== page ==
After his luxury butcher Barbecoa receives a one-star hygiene rating, is Jamie Oliver's food empire spread too thin?
Ian Burrell is Assistant Editor and Media Editor at The Independent, i paper and Independent on Sunday. He covers news from the whole media sector from television, press, radio and advertising to technology. His weekly column on the media appears every Monday in The Independent and i paper. He also writes on media, music and culture, including long-form pieces for The Independent’s Saturday magazine and the Independent on Sunday’s magazine, New Review. He is a regular presenter of BBC Radio 4’s What The Papers Say and a specialist commentator to Monocle 24 radio. He has contributed to most major broadcast outlets including BBC television and radio, CNN, Sky News, Al Jazeera and LBC. He has also written on media for GQ magazine. Ian has been reporting on the media industry for The Independent for more than a decade. Previously he was the newspaper’s Home Affairs Editor. He worked at The Sunday Times for five years, including as a member of the investigative Insight team, covering stories on political funding, industrial espionage and the arms industry. Previously he worked in ITV for London Weekend Television, on a weekly current affairs programme presented by Danny Baker. Ian trained at the Birmingham Post & Mail and was Regional Reporter of the Year in Press Gazette’s national awards.
Friday 09 May 2014
Having built his £150 million empire on the back of media exposure, Jamie Oliver has learned to accept that whenever his career suffers a minor setback it will be celebrated by the press with a flurry of culinary-themed quips.
Again questions are being asked as to whether Jamie is “trying to keep too many plates spinning” after rogue ingredients, including mould and mouse droppings, were discovered by public health officers in Barbecoa, his luxury butcher in the City of London.
It’s only a few weeks since another newspaper wondered if Jamie had “bitten off more than he can chew”, after the TV chef closed three out of four branches of his British-themed Union Jacks restaurant chain.
But the reality is that Oliver’s business is emerging from the economic downturn in good shape, despite the appetite in the press for his reputation to get burned like those of Gordon Ramsay and Nigella Lawson. The Jamie brand has not yet reached its sell-by date, unlike the Wagyu beef, marrow bone, oxtail, onglet and lomo de caña in the basement chillers at Barbecoa.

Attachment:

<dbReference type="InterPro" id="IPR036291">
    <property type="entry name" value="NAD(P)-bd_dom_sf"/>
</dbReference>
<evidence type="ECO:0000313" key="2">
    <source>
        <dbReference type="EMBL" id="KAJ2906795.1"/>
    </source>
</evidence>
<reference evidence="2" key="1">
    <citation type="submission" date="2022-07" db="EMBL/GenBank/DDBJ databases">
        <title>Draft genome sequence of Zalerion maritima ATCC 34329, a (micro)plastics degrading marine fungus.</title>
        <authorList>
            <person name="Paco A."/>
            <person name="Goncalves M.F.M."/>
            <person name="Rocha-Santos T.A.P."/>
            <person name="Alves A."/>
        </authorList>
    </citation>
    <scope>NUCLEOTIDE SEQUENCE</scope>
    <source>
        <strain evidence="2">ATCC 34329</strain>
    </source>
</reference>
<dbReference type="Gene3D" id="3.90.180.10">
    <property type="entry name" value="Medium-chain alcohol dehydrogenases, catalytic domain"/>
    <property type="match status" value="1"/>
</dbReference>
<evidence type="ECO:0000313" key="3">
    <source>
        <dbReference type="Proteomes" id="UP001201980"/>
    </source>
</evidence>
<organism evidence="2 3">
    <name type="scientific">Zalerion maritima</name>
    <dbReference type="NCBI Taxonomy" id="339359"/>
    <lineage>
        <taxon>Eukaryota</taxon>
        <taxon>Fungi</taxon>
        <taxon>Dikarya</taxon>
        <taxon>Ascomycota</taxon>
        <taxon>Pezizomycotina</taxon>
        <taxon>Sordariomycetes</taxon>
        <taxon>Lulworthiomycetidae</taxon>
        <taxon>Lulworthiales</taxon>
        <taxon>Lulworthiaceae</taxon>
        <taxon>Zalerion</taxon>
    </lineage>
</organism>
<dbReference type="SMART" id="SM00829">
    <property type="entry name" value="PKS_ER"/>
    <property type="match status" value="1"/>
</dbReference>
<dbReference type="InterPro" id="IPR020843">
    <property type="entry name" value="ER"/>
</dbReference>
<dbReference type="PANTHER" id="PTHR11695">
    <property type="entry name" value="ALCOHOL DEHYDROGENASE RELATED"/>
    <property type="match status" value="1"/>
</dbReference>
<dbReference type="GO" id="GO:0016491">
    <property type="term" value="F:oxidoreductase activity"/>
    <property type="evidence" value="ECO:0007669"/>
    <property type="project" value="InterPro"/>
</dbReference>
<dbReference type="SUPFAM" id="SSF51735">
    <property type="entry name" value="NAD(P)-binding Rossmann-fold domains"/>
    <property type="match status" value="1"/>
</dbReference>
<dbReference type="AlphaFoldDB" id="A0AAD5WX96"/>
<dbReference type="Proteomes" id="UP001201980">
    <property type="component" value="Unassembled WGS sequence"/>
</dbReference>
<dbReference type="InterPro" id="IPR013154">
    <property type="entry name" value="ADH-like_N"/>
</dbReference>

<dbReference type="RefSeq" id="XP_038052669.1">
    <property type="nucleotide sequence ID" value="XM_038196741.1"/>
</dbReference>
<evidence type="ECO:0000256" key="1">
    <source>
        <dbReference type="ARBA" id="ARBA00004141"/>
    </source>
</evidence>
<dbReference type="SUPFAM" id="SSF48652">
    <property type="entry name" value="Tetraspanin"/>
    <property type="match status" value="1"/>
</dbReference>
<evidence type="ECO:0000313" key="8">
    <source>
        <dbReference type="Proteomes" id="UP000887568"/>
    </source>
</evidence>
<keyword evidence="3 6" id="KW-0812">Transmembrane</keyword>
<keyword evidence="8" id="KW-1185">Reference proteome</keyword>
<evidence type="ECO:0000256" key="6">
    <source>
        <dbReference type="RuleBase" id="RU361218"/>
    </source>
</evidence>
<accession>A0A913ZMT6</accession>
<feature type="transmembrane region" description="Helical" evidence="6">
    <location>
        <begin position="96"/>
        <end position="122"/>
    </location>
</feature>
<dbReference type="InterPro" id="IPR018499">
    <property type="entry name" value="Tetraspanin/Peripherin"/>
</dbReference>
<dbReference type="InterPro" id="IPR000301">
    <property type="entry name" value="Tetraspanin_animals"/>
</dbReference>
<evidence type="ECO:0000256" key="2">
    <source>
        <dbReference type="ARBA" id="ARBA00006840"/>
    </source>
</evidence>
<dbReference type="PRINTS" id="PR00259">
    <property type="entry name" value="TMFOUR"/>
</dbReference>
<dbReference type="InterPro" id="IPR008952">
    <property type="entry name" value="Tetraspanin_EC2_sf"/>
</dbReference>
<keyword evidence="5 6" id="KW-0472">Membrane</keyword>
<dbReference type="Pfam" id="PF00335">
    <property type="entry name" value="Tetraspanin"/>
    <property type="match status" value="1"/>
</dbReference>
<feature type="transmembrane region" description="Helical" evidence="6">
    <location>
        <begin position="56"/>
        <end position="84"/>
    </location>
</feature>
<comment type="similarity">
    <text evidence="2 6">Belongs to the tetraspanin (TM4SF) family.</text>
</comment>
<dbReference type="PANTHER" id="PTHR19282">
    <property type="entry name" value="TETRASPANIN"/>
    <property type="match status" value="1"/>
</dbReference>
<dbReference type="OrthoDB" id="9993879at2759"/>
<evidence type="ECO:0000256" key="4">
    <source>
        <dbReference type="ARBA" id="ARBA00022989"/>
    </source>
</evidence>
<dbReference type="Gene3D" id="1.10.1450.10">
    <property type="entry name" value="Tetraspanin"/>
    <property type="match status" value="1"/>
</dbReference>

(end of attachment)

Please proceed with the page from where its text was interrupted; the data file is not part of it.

His Jamie’s Italian restaurant chain continues to expand and had a turnover of £94 million last year, with profits of £13.2 million. Although the growth of new outlets in the UK (currently at 35) has slowed, expansion is planned into new territories including Australia, Russia, Hong Kong and Brazil.
Jamie Oliver Holdings, which includes the chef’s television and book interests, reported a 13.3 per cent growth in revenue last year, with pre-tax profits up 8.4 per cent to £9.7 million.
At Oliver’s business headquarters in north London, his “diary team” are already filling out his schedule for 2015. This process begins with allocating seven weeks to family holidays. His PR team – part of a core staff of more than 250 – denies that, to use another metaphor from the kitchen, he is spreading himself too thinly. “Jamie is supported by an excellent senior management team, all of whom do everything in their power to ensure quality across the various businesses. There is no question of Jamie being spread too thinly. The management team are there to run the businesses efficiently and effectively.”
Oliver is currently ensconced with his book editor applying the final touches to Comfort Food, his next collection of recipes. He has been working on the publication – his 16th – since September and it will be accompanied by a Channel 4 series that begins filming next month. The TV chef – who famously used television to campaign for healthier food in schools - is fully expecting a backlash from sections of the press over his endorsement of sticky puddings and other stodgy fare. But a row over calories won’t hurt the ratings.
On Friday – the latest of his annual Food Revolution Days - he will try to break a Guinness World Record for the most people cooking simultaneously. The target is a modest couple of thousand but Oliver will attempt to harness the Internet and a global army of schoolchildren to push the record into seven figures.
He recently launched Jamie Oliver’s Drinks Tube channel on YouTube to celebrate cocktails, beers, wine and tea. Backed by prominent product placement of a global drinks brand, it is a sister channel to Jamie Oliver’s Food Tube, which claims to be the largest online food community in Europe with more than 800,000 subscribers.
Despite all this activity, the hygiene failings at Barbecoa butcher’s – which led to a one star out of five rating for cleanliness – will have damaged the adjoining restaurant of the same name. Health inspectors have previously exposed problems at Oliver eateries in London’s Canary Wharf, Leeds, Edinburgh and Portsmouth. Inevitably, each incident has made the media. Oliver will need to spend time with chef Gennaro Contaldo, his partner in Jamie’s Italian, to shore up the reputation of the restaurant business. Sharing a bowl of comfort food won’t be enough.
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